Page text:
tle of vegetables and the grains.
For business men, office men and clerks,
and In fact every one engaged In seden
tary or Indoor occupations, grains, milk
and vegetables are much more healthful.
Only men engaged In a severe outdoor
manual labor can live on a heavy meat
diet and continue in health.
As a general rule, meat once a day is
sufficient for all classes of men, woman
and children, and grains, fruit and vege
tables should constitute the bulk of food
But many of the most nutritious foods
are difficult of digestion, and It Is of no
use to advise brain workers to eat large
ly of grains and vegetables where the di
gestion Is too weak to assimilate them
It is always best to get the best results
from our food that some simple and harm
less 'digestive should be taken after meals
to assist the relaxed digestive organs,
and several years' experience have proven
Stuart's Dyspepsia Tablets to be a very
safe, pleasant and effective digestive and
a remedy which may be taken daily with
the best results.
Stuart's Dyspepsia Tablets can hardly be
called a patent medicine, as they do not
act on the bowels, nor any particular or
gan, but only on the food eaten. They sup
ply what weak stomachs lack, pepsin dias
tase and by stimulating the gastric
glands Increase the natural secretion of
People who make a dally practice of
taking one or two of Stuart's Dyspepsia
Tablets after each meal are sure to have
perfect digestion, which means perfect
There Is no danger of forming an inju
rious habit, as the tablets contain abso
lutely nothing but natural digestives: co
caine, morphine and similar drugs have
no place In a stomach medicine, and Stu
art's Dyspepsia Tablets are certainly the
best known and most popular of all stom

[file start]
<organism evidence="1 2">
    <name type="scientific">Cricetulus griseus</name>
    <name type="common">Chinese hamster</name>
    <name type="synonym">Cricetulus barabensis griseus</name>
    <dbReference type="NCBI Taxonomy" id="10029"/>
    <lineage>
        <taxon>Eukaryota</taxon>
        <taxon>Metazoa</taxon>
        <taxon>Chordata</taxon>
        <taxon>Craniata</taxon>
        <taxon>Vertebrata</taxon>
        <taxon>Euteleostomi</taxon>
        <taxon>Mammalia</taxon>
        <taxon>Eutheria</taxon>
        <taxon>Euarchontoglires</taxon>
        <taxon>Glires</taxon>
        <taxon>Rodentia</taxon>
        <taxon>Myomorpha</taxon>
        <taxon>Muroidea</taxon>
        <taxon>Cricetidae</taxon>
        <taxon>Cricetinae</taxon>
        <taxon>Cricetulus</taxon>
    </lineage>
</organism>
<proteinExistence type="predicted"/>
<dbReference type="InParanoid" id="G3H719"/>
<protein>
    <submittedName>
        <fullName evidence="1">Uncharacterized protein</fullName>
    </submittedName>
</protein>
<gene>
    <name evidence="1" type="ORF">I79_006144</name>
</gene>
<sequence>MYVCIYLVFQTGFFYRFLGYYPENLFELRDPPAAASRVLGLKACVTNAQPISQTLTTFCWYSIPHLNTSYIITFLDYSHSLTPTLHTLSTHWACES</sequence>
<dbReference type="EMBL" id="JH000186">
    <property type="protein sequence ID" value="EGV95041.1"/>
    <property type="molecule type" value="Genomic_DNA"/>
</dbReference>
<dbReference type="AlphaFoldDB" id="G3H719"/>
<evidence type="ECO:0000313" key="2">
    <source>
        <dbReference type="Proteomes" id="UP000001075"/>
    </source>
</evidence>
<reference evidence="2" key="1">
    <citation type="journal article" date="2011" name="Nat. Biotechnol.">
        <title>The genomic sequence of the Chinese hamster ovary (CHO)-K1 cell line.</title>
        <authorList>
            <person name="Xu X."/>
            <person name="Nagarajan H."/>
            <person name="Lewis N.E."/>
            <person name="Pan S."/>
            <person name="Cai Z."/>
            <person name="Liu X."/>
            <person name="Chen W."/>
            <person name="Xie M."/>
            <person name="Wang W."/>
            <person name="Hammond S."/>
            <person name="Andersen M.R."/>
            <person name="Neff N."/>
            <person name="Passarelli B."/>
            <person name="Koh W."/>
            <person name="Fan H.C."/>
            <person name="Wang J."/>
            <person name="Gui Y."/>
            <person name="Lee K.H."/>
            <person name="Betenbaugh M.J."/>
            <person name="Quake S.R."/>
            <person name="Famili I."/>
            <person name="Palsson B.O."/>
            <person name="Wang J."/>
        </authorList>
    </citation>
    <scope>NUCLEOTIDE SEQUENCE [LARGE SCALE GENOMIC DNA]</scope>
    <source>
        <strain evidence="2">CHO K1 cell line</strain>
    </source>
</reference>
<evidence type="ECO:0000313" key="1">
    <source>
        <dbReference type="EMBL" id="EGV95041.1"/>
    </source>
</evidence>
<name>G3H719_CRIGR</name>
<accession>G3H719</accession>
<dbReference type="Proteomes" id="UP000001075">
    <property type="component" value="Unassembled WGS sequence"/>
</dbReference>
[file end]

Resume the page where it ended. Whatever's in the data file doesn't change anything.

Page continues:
Ask your druggist for a fifty-cent pack
age of Stuart's Dyspepsia Tablets and
after a week's use note the Improvement
In health, appetite and nervous energy.
want the food you set before
your family, Madam, to be the
best you can prepare? You
are overlooking a vast oppor
tunity for improvement if you
do not use
the vegetable shortening and
frying medium, which ren
ders your "rich" food as
wholesome as it is delicious.
Being pure and nutritious,
also odorless and neutral, it
makes better tasting and more
satisfying things to eat than
is possible with animal fats.
Why not try a pail ?
The N. K. Fairbank Company
Chicago Sole Manufacturers.
Pf?FFf Our dainty booklet.
rrit-- "A Public Secret."
mailed tree to any address. For
two 2c stamps wo will send free
our- 125-page recipe book. "Horn
Helps," edited by Mrs. Rorer.
P.S. No h fat in Cottolene.
TO WEAK MEN
Weak and nervon men rend
"STRENGTH, ITS USE AND ABUSE BY
It tells all about my DR. SANDEN
EX.ECTRIC BELTS, and how they are
used to cure such cases as rheumatism,
lumbago, sciatica, lame back, kidney,
liver and stomach disorders, sleepless
ness, or any of those diseases peculiar to
Dr. A. T. Saodeo
Corner Fourth and Morrison
PORTLAND, - OREGON
MISS ROSA McAHAN OF BUTTE.
How After Two Years She Fonnd a
Remedy for Dnndrafl.
Miss Rosa McAhan, of 211 "West Quarts
stieet, Butte, Mont., says: "Herplclde
has thoroughly cleansed my scalp of dan
druff, which was entirely covered; ano
It has stopped my falling hair. I have
tried many different preparations In the
past two years, but none took effect ex
cept Newbro's Herplclde." Dandruff is a
germ disease, and Herplclde Is an Infal
lible destroyer of the germ. "Destroy th
cause, you remove the effect." Kill the
dandruff germ. Ask your druggist for
Herr, clde. It lb a delightful dressing: al
lays Itching; makes the hair soft as silk.
In allita st&ftcs therft
thr Alseattd mesabroa.
It cures catarrh asd drircs
my a odd la tbo taad
Crn Salsa la placed into tha ccrtrCj, spreads
oTcr th Bumbra&a asd is absorbed. Belief la la
Bodiatasidacnrofcflam It la not drjiiig does
gists or by maflr Trial Btae, 10 cents by aialL
XIX aaOTHSBS. 8 Warns Stroet, TS wTcii.
Not a dark office In the bnildlwcj
absolutely fireproof) electric Hjrut
and artesian waterj perfect saulta
tion and thoronjrn -veutllntion. Elc
vators run day and night.
AINSUH, DR. GEORGE. Physician.. .603-80H
ANDERSON. GUSTAV. AUorney-at-Law...ul3
ASSOCIATED PRESS; E. L. Powell. Mgr.SOtf
AUSTEN, P. C. Manager for Oregon and
Washington Bankers' Life Association, of
Des Moines. la. 802-303
BANKERS LIFE ASSOCIATION. OP DES
MOINES. IA.; P. a Austen. Mgr. . .502-303
BAYNTUN. GEO. R.. Manager for Chaa.
Scrlbner'a Sons .... 313
BEAL5 EDWARD A. Forecast Official U.
S. Weather Bureau ...910
BENJAMIN, R. W.. Dentist 3U
BINSWANGER, DR. O. 3.. Phyi i Sur.410-11
BROOKE. DR. J. M.. Phys. &. Surg.. ..703-709
BROWN. MYRA. M. D 313-JH
BRUERE. DR. G. E.. Physician... 412-11U-4H
CANNING. M. J. (WJ-Uoa
CAUKIN. G. E.. District Agent Travelers
Insurance Co... ........................713
CARDWELL. DR. J. R. SOU
CHURCHILL. MRS. E. J 710-717